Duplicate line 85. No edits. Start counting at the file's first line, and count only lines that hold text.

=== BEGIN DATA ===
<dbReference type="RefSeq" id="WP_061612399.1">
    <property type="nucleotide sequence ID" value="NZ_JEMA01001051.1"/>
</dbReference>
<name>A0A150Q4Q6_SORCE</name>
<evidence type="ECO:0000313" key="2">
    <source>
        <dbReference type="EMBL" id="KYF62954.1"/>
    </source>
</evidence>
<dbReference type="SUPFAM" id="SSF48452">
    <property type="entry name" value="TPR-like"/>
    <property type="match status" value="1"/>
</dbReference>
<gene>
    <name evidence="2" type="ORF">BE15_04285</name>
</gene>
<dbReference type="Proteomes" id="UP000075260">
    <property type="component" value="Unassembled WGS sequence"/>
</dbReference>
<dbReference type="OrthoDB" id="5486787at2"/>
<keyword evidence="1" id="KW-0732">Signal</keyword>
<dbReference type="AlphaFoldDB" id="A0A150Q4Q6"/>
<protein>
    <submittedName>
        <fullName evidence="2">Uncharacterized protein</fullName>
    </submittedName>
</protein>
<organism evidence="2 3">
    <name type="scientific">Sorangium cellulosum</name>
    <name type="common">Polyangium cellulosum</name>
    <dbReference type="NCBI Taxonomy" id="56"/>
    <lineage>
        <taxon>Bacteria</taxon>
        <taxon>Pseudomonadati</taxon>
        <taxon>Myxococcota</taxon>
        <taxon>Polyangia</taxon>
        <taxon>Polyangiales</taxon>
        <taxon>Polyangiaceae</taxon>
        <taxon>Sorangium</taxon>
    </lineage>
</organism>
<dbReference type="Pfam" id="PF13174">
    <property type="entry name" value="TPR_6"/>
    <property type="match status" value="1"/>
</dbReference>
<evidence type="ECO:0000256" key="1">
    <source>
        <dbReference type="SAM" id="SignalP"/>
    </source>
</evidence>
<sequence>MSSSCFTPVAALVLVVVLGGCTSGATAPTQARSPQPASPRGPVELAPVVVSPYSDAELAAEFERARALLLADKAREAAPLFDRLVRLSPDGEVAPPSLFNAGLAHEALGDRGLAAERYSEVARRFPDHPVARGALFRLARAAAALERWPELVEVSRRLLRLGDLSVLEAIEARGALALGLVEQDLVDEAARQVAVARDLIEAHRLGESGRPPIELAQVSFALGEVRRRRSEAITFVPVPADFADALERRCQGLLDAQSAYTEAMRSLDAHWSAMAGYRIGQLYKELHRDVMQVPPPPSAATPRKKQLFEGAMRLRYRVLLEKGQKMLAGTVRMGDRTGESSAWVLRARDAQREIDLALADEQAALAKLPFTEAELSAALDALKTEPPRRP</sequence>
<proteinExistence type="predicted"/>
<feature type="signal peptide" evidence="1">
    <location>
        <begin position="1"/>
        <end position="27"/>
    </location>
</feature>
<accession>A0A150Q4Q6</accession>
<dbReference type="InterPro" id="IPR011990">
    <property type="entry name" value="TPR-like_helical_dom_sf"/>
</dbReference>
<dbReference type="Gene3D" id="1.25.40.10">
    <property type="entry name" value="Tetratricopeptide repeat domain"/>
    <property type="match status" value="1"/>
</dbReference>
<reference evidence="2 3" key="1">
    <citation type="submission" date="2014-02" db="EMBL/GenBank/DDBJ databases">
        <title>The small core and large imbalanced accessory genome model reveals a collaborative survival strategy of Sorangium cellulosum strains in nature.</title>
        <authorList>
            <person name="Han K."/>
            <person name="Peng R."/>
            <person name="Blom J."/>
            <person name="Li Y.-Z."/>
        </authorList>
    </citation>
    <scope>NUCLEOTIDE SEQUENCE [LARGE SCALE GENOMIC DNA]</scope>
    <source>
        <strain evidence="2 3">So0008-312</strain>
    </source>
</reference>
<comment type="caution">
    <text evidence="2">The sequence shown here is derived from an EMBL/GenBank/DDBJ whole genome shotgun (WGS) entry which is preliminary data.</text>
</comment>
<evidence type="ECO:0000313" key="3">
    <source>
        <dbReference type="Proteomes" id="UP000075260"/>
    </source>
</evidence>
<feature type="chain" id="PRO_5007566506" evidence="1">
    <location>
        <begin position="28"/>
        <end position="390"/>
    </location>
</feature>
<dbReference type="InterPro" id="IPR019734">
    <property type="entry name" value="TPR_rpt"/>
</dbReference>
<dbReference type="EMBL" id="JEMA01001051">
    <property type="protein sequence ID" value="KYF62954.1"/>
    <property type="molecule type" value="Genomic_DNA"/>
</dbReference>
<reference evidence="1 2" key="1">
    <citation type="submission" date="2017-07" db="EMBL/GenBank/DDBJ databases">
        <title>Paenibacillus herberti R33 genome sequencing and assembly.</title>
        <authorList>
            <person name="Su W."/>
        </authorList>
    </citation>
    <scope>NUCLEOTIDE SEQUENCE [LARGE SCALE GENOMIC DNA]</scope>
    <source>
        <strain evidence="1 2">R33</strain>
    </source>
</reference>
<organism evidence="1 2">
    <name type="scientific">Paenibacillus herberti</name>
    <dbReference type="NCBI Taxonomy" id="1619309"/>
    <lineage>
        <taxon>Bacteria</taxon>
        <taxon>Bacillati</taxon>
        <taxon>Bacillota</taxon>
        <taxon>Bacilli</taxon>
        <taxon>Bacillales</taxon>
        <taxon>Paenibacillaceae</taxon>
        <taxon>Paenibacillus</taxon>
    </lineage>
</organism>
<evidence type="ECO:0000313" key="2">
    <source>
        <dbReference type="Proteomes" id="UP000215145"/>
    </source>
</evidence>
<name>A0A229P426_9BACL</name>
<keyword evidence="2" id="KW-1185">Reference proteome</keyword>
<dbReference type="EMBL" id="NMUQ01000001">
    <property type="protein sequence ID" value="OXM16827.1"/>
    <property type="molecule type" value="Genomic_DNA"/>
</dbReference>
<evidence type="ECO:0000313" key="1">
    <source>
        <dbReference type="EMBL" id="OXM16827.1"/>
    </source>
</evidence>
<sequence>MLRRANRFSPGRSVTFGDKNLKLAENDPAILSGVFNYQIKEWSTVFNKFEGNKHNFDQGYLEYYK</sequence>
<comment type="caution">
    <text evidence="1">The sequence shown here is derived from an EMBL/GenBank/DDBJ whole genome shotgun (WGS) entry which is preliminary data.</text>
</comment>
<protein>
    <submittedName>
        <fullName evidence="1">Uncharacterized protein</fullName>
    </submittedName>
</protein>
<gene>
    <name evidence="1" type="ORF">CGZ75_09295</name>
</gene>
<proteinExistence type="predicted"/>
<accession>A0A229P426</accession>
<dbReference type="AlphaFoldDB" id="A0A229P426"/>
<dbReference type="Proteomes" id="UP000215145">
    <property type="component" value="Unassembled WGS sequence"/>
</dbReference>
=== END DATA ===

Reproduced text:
<evidence type="ECO:0000313" key="3">